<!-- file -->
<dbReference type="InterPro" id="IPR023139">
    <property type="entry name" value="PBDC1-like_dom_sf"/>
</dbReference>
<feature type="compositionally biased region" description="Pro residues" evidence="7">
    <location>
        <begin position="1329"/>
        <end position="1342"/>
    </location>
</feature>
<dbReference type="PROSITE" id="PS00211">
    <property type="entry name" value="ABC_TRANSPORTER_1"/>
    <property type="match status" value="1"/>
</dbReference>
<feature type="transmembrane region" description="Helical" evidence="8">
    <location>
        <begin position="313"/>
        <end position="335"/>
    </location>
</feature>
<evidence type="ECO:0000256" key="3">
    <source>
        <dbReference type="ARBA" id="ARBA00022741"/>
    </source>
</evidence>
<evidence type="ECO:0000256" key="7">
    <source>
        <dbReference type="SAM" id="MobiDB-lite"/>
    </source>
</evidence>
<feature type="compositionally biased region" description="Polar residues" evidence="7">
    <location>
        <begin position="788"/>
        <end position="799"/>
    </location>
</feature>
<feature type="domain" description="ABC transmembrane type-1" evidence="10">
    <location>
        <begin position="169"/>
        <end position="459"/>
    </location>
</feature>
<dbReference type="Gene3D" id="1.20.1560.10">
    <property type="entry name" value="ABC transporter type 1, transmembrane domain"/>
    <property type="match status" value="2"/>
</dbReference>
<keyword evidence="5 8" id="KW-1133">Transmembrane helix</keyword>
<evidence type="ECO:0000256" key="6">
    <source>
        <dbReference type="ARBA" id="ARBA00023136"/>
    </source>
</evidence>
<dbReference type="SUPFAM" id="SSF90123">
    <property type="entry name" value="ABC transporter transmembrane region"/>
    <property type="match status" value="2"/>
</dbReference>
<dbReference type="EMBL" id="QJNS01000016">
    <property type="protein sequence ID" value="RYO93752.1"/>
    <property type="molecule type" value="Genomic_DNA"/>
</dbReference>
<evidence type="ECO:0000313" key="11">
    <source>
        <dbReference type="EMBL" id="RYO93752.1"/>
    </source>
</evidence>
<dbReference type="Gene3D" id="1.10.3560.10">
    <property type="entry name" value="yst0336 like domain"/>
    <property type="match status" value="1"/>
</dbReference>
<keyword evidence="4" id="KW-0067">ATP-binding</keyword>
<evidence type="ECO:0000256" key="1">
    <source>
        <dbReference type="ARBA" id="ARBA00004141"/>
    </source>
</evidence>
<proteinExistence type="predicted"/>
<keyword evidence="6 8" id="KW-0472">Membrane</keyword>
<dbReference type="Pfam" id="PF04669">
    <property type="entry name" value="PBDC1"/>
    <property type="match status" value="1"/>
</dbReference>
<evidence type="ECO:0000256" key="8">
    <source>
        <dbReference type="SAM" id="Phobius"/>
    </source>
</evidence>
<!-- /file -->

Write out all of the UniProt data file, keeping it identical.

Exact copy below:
<dbReference type="InterPro" id="IPR023139">
    <property type="entry name" value="PBDC1-like_dom_sf"/>
</dbReference>
<feature type="compositionally biased region" description="Pro residues" evidence="7">
    <location>
        <begin position="1329"/>
        <end position="1342"/>
    </location>
</feature>
<dbReference type="PROSITE" id="PS00211">
    <property type="entry name" value="ABC_TRANSPORTER_1"/>
    <property type="match status" value="1"/>
</dbReference>
<feature type="transmembrane region" description="Helical" evidence="8">
    <location>
        <begin position="313"/>
        <end position="335"/>
    </location>
</feature>
<evidence type="ECO:0000256" key="3">
    <source>
        <dbReference type="ARBA" id="ARBA00022741"/>
    </source>
</evidence>
<evidence type="ECO:0000256" key="7">
    <source>
        <dbReference type="SAM" id="MobiDB-lite"/>
    </source>
</evidence>
<feature type="compositionally biased region" description="Polar residues" evidence="7">
    <location>
        <begin position="788"/>
        <end position="799"/>
    </location>
</feature>
<feature type="domain" description="ABC transmembrane type-1" evidence="10">
    <location>
        <begin position="169"/>
        <end position="459"/>
    </location>
</feature>
<dbReference type="Gene3D" id="1.20.1560.10">
    <property type="entry name" value="ABC transporter type 1, transmembrane domain"/>
    <property type="match status" value="2"/>
</dbReference>
<keyword evidence="5 8" id="KW-1133">Transmembrane helix</keyword>
<evidence type="ECO:0000256" key="6">
    <source>
        <dbReference type="ARBA" id="ARBA00023136"/>
    </source>
</evidence>
<dbReference type="SUPFAM" id="SSF90123">
    <property type="entry name" value="ABC transporter transmembrane region"/>
    <property type="match status" value="2"/>
</dbReference>
<dbReference type="EMBL" id="QJNS01000016">
    <property type="protein sequence ID" value="RYO93752.1"/>
    <property type="molecule type" value="Genomic_DNA"/>
</dbReference>
<evidence type="ECO:0000313" key="11">
    <source>
        <dbReference type="EMBL" id="RYO93752.1"/>
    </source>
</evidence>
<dbReference type="Gene3D" id="1.10.3560.10">
    <property type="entry name" value="yst0336 like domain"/>
    <property type="match status" value="1"/>
</dbReference>
<keyword evidence="4" id="KW-0067">ATP-binding</keyword>
<evidence type="ECO:0000256" key="1">
    <source>
        <dbReference type="ARBA" id="ARBA00004141"/>
    </source>
</evidence>
<proteinExistence type="predicted"/>
<keyword evidence="6 8" id="KW-0472">Membrane</keyword>
<dbReference type="Pfam" id="PF04669">
    <property type="entry name" value="PBDC1"/>
    <property type="match status" value="1"/>
</dbReference>
<evidence type="ECO:0000256" key="8">
    <source>
        <dbReference type="SAM" id="Phobius"/>
    </source>
</evidence>